No. 2 seed Juncheng Shang was unable to play his fourth round match today with unseeded Romea Hadzimehmedovic of Serbia after suffering a neck injury while he was warming up an hour or so before the match.

At the girls 12s at Biltmore Tennis Center, which had the longest delay for slippery courts, top seed Linda Fruhvirtova of the Czech Republic beat unseeded Victoria Mboko 7-5, 6-0.  Several people who saw Fruhvirtova's three-hour win over Mio Mushika of Japan on Friday remarked on the high level sustained throughout that match.  In today's match, Fruhvirtova, an Eddie Herr 14s finalist, found her form late in the second set and coasted to victory. 

Two US girls are through to the quarterfinals.  No. 8 seed Clervie Ngounoue, who has not lost more than three games in any set in her four wins, will face unseeded Sein Myoung of Koreas for a place in the semifinals.  No. 7 seed Priya Nelson, a 6-4, 2-6, 6-3 winner over Mao Mushika of Japan, will face No. 2 seed Sofia Costoulas of Belgium in the quarterfinals. Costoulas dropped her first set of the tournament to Sayaka Ishii of Japan, but came back for a 6-7(5), 6-1, 6-1 victory.

The boys 14s, which will move to the University of Miami on Sunday, also has just two Americans remaining and they will meet in the quarterfinals.  Top seed Alexander Bernard, who beat Andrew Chang, a No. 17 seed, 2-6, 6-4, 6-2, will face No. 17 seed Samir Banerjee, a 6-1, 6-3 winner over No. 9 seed Tim Gauntlett of Hong Kong.

No. 2 seed Shintaro Mochizuki continued his romp through the draw, beating unseeded Benjamin Kittay  6-1, 6-2, and he will play Bjorn Borg's son Leo, a 17 seed, who beat No. 5 seed Jacobi Bain of the Bahamas 6-3, 6-3.  No. 3 seed Christopher Li of Peru was defeated by Marko Stakusic of Canada, a No. 17 seed 6-1, 6-1.

In the girls 14s, six Americans have reached the quarterfinals, including top seed Alexandra Yepifanova, who beat No. 17 seed Zongyu Li of China 6-2, 6-1.   Unseeded Elvina Kalieva will face No. 17 seed Elise Wagle and No. 9 seeds Kimberly Hance and Ellie Coleman will face off in the other all-American quarterfinal. The sixth is unseeded Calissa Dellabarca, who beat No. 2 seed Noa Krznaric of Croatia 6-3, 6-1.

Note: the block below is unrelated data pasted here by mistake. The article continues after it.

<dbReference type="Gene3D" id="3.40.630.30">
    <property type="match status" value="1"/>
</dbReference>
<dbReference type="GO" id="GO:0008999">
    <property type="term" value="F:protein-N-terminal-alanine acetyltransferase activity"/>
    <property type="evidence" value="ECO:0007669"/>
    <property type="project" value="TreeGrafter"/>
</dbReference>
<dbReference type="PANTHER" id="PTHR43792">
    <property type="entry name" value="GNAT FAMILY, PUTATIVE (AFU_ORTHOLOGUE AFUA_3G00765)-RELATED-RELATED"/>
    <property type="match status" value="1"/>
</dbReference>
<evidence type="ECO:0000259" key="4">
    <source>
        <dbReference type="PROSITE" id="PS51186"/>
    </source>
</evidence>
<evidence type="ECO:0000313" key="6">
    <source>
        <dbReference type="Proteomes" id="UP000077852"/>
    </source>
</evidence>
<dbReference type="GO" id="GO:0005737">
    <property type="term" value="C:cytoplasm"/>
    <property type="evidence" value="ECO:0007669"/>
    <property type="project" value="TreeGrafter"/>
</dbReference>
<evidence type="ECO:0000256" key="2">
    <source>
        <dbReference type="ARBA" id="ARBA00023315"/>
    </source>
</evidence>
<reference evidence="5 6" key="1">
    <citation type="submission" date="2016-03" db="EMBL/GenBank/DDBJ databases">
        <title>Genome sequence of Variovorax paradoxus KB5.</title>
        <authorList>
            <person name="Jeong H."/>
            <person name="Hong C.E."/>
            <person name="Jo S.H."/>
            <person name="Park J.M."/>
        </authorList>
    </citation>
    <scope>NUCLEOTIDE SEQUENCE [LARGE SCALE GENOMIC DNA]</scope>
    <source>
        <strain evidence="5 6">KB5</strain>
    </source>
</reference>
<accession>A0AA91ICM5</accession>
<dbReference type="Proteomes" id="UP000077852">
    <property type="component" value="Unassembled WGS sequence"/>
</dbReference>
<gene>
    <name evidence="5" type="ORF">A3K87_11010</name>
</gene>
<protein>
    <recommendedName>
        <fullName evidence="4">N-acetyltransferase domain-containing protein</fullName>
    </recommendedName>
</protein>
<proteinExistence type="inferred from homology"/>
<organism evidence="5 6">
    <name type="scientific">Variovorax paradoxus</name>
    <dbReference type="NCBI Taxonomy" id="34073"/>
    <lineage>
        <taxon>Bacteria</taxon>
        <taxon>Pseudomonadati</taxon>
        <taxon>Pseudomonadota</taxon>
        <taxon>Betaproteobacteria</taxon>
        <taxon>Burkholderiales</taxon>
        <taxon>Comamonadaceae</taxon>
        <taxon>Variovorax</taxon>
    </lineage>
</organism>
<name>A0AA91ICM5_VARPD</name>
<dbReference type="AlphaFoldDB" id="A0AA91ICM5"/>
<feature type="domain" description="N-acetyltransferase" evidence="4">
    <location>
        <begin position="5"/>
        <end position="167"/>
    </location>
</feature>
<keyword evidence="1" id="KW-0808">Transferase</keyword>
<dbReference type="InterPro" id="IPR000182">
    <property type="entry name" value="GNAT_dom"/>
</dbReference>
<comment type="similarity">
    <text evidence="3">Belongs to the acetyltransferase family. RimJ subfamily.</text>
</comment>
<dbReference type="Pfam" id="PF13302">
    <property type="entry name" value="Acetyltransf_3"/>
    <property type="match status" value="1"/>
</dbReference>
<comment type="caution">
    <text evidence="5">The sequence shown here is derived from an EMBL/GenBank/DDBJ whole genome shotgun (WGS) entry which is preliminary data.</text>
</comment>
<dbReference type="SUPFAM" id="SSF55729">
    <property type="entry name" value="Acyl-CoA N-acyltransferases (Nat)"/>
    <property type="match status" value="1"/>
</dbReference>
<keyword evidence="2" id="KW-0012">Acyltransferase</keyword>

For complete results from today's action and times for Sunday's quarterfinals, see the TennisLink site.

Top 8 Seed Report:

B12s
1. Alexander Blockx, BEL
2. Juncheng Shang, USA (unable to compete 4th rd due to injury)
3. Nishesh Basavareddy, USA
4. Rodrigo Pacheco Mendez, MEX
5. Cooper Williams, USA
6. Marc Majdandzic, GER (lost 3rd rd)
7. Lennon Jones, JPN
8. Learner Tien, USA w/d

B14s
1. Alexander Bernard, USA
2. Shintaro Mochizuki, JPN
3. Christopher Li, PER (lost 4th rd)
4. Francisco Lamas, VEN
5. Jacobi Bain, BAH (lost 4th rd)
6. Saud Alhogbani, KSA (lost 3rd rd)
7. Alvaro Guillen-Meza, ECU
8. Joel Pierleoni, GBR (lost 1st rd)

G12s
1. Linda Fruhvirtova, CZE
2. Sofia Costoulas, BEL
3. Alexandra Eala, PHI
4. Tsehay Driscoll, USA w/d
5. Melisa Ercan, TUR
6. Stephanie Yakoff, USA (lost 4th rd)
7. Priya Nelson, USA
8. Clervie Ngounoue, USA

G14s
1. Alexandra Yepifanova, USA
2. Noa Krznaric, CRO (lost 4th rd)
3. Charlotte Owensby, USA (lost 3rd rd)
4. Vivian Ovrootsky, USA (lost 3rd rd)
5. Clarine Lerby, NED (lost 4th rd)
6. Daria Tomashevskaya, CAN w/d
7. Kailey Evans, USA (lost 3rd rd)
8. Kyoka Kubo, JPN (lost 4th rd)

Friday, December 15, 2017

Orange Bowl Recap; No. 3 Seed Owensby, Eddie Herr Champion Ovrootsky Fall at Junior Orange Bowl

©Colette Lewis 2017--
Coral Gables FL--

Before I get to the results from Day Three of the Junior Orange Bowl, it's time for my recap of last week's Orange Bowl for the Tennis Recruiting Network. ITF World Junior champion Whitney Osuigwe finished her impressive year with a second Grade A title, while Hugo Gaston of France claimed his first title at the highest level in junior competition.  I will post the photos and videos from the Orange Bowl when I return to Kalamazoo.